We started Cheekies to solve a problem for ourselves as the pandemic spread across the U.S.—we couldn't find an everyday mask that we actually loved wearing.
Medical PPE was off-limits for healthcare workers.
Instagram ads left us feeling ripped off with cheap and poorly made products.
Amazon offered either basic cloth coverings, or something that looked more fitting for Burning Man rather than a routine trip to the grocery store.
Etsy had plenty of cute handmade options, but stylistically didn't give us confidence.
Bandanas weren't very protective.
And while we loved seeing all the DIY tutorials on how to fashion a face mask out of a t-shirt, arts and crafts weren't our specialty.
We knew others felt the same, but to help us validate this and focus our efforts, we created a simple survey to better understand people's attitudes towards masking. In total we received 350 responses, and summarized our top 4 takeaways below. You can view a more detailed summary of the full survey results here.
1. There's a cultural shift happening around masking
Attitudes and expectations around mask wearing are changing. In many Asian countries, such as South Korea and China, masking is already universal and part of the cultural norm.
We see evidence of a similar shift happening amongst our respondents when asked about their masking behavior pre-pandemic, and expectations after the pandemic:
Less than 1% wore a face mask daily/weekly
82% almost never wore a face mask
13% expect to wear a face mask daily/weekly30% expect to almost never wear a face mask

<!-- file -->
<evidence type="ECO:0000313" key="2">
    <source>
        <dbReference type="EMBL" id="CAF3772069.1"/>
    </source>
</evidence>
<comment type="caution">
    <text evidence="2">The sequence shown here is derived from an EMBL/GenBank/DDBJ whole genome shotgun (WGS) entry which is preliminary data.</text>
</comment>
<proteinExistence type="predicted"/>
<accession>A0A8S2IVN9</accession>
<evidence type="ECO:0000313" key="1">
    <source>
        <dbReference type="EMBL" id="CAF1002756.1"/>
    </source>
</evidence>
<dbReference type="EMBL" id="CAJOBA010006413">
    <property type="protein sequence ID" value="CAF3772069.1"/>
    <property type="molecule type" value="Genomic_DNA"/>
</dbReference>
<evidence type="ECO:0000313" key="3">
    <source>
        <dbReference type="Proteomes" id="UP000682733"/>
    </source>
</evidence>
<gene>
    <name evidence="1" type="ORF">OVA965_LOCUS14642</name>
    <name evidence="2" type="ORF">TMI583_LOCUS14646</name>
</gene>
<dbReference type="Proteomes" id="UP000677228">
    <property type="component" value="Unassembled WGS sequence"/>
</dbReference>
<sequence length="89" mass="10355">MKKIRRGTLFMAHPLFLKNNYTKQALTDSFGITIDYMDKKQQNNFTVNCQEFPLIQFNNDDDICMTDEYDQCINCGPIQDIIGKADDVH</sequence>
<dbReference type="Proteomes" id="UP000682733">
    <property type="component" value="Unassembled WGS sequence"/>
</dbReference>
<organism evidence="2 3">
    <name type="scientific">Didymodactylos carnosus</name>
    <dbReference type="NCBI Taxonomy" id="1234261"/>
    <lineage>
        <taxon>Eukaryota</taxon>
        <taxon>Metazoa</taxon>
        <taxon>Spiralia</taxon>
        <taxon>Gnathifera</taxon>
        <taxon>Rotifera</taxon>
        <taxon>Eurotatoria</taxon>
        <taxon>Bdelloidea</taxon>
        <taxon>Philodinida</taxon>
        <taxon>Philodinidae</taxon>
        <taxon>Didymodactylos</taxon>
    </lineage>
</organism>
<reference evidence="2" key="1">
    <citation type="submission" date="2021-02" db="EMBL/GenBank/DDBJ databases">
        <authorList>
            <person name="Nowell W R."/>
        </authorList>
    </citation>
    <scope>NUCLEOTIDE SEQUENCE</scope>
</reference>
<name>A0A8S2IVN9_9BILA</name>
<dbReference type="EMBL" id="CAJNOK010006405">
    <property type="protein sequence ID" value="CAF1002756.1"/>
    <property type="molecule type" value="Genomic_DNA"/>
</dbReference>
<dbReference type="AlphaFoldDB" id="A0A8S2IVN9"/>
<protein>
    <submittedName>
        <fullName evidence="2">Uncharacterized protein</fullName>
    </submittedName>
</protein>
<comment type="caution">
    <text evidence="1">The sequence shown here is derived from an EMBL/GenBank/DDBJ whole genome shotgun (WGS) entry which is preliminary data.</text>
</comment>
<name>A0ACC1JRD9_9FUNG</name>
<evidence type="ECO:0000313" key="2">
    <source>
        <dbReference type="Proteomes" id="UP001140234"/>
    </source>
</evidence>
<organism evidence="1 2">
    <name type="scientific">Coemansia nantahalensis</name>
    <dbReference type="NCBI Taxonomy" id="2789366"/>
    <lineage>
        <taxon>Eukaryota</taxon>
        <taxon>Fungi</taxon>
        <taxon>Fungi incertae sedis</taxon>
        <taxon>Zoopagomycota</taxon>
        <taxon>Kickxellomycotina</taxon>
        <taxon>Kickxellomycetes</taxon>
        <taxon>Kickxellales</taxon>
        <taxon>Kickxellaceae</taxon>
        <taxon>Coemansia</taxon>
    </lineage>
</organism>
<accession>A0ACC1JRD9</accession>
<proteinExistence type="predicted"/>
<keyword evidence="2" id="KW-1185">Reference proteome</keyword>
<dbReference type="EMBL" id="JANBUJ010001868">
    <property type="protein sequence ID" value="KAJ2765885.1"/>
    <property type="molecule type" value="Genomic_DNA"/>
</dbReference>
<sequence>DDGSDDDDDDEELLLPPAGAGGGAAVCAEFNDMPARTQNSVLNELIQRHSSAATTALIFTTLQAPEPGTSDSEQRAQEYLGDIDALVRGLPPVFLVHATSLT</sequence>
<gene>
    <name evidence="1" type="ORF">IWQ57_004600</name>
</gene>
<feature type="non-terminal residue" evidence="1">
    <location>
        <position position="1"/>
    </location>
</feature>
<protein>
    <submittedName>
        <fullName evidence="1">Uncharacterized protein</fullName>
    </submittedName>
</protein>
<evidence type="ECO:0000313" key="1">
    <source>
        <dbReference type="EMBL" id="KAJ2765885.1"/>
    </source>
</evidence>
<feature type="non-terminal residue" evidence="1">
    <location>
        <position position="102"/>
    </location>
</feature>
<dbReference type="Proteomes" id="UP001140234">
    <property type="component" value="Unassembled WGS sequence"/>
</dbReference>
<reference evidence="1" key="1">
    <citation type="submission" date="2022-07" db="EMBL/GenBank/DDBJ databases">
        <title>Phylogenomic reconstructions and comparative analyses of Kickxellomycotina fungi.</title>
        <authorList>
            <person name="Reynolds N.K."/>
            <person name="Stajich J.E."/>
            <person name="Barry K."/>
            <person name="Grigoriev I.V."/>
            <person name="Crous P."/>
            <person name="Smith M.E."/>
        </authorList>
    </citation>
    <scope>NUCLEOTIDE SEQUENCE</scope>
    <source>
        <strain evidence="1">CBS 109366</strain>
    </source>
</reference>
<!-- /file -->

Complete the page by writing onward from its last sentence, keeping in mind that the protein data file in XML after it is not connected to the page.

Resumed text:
30% expect to almost never wear a face mask
2. Wearing a face mask is an act of selflessness
What's the #1 reason why respondents wear face masks? To protect others.
This gives us all the warm fuzzy feels, but also demonstrates that the public health campaigns educating the general population on masking are effective.
3. The stigma around masking has reversed
Prior to the pandemic, if you wore a face mask in public you would likely get some awkward glares and side eyes. But now, the stigma has reversed—24% wear a face mask because they feel guilty for not wearing one.
Can you imagine feeling guilty for NOT wearing a face mask in a pre-pandemic world? This further illustrates the cultural shift that's happening around masking in the US.
4. We need a better face mask that doesn't suck
The top 3 most common face masks, and their relative satisfaction scores from 1 (I hate it) to 10 (I love it):
1) Disposable medical-grade surgical mask = 25% (avg satisfaction of 5.4 / 10)
2) Homemade & DIY = 23% (avg sat of 5.3 / 10)
3) Washable mask (no filter) = 21% (avg sat of 5.5 / 10)
What do you think? Do you agree there's a cultural shift around masking? A few years from now, when you're preparing for your flight home for Thanksgiving, do you see yourself reaching for a face mask along with your neck pillow?
We'd love to hear from you. Let us know your thoughts - you can email us at firstname.lastname@example.org.